Switzerland introduced a positive list in 2010 (Swiss ordinance for printing inks SR 817.023.21) of all substances allowed in the manufacturing of printing inks for food contact packaging. The question arose, what is the legal situation of these materials within EU Member States?
Up to now, no specific EU harmonised legislation on printing inks for food packaging has been issued, with the exception of Directive 2007/42/EC relating to materials and articles made of regenerated cellulose film, which states
Printed surfaces of regenerated cellulose film shall not come into contact with the foodstuffs.
Even if printing inks are applied on the non-food contact surface of packaging, as a component of the printed package, they must not prevent the final package from meeting the requirements of Regulation (EC) No 1935/2004 concerning materials and articles intended to come into contact with foodstuffs.
This Regulation requires that no food contact material (whether printed or not) should
- endanger human health
- bring about an unacceptable change in the composition of the food
- bring about a deterioration in the organoleptic characteristics thereof
This Regulation repealed Framework Directive 89/109/EEC and, as a Regulation, immediately came into force in the Member States on 3 December 2004.
In addition, Commission Regulation (EC) No 2023/2006 “on good manufacturing practice for materials and articles intended to come into contact with food” also makes specific reference to printing inks.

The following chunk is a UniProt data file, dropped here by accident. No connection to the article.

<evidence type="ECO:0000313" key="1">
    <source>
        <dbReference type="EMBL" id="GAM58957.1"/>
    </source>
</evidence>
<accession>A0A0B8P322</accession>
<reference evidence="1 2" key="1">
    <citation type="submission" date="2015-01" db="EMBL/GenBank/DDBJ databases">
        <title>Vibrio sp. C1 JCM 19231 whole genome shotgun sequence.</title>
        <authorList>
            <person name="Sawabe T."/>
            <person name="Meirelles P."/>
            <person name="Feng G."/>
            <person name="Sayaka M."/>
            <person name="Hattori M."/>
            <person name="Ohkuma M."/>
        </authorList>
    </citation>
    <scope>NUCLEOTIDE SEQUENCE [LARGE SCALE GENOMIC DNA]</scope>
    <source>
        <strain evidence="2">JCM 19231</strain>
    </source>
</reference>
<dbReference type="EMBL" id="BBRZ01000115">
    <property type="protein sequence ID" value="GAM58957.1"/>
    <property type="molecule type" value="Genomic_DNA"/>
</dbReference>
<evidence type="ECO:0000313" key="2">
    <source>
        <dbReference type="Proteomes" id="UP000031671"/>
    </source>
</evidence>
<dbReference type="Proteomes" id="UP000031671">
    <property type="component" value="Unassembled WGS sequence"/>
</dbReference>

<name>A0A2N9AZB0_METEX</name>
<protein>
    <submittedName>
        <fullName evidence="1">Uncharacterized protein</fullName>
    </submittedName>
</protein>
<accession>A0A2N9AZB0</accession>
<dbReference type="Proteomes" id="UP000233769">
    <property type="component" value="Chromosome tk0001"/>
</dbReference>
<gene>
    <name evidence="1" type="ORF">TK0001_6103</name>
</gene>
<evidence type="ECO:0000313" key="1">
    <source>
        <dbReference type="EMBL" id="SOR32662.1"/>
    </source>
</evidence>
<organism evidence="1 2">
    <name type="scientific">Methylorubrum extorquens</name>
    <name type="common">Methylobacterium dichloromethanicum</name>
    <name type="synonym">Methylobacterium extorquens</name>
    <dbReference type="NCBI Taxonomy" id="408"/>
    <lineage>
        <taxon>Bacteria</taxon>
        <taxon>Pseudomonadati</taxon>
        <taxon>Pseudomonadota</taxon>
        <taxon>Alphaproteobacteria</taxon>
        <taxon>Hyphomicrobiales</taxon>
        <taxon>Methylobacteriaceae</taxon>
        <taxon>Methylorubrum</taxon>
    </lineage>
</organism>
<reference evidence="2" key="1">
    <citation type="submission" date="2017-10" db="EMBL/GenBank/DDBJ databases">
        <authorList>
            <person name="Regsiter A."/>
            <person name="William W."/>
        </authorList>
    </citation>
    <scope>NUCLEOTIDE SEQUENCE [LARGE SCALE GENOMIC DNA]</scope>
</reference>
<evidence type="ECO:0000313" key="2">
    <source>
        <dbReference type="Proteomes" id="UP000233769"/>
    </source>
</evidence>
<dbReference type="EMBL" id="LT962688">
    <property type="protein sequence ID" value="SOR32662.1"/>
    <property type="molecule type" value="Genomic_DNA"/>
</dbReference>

Processes involving the application of printing inks to the non-food contact side of a material or article
- Printing inks applied to the non-food-contact side of materials and articles shall be formulated and/or applied in such a manner that substances from the printed surface are not transferred to the food-contact side:
- through the substrate or;
- by set-off in the stack or the reel
In concentrations that lead to levels of the substance in the food which are not in line with the requirements of Article 3 of Regulation (EC) No 1935/2004. See above.
- Printed materials and articles shall be handled and stored in their finished and semi-finished states in such a manner that substances from the printed surface are not transferred to the food-contact side:
- Through the substrate or;
- By set-off in the stack or reelIn concentrations that lead to levels of the substance in the food which are not in line with the requirements of Article 3 of Regulation (EC) No 193/2004. See above.
- The printed surfaces shall not come into direct contact with food.
In 2005, the Council of Europe (CoE) Committee of Ministers of the Partial Agreement in the Social and Public Health Field adopted the Resolution ResAP (2005)2 on “Packaging Inks Applied to the Non-Food Contact Surface of Food Packaging”. CoE Resolutions are not legally binding, but should be considered as statements of policy for national policy makers of the Partial Agreement member states. .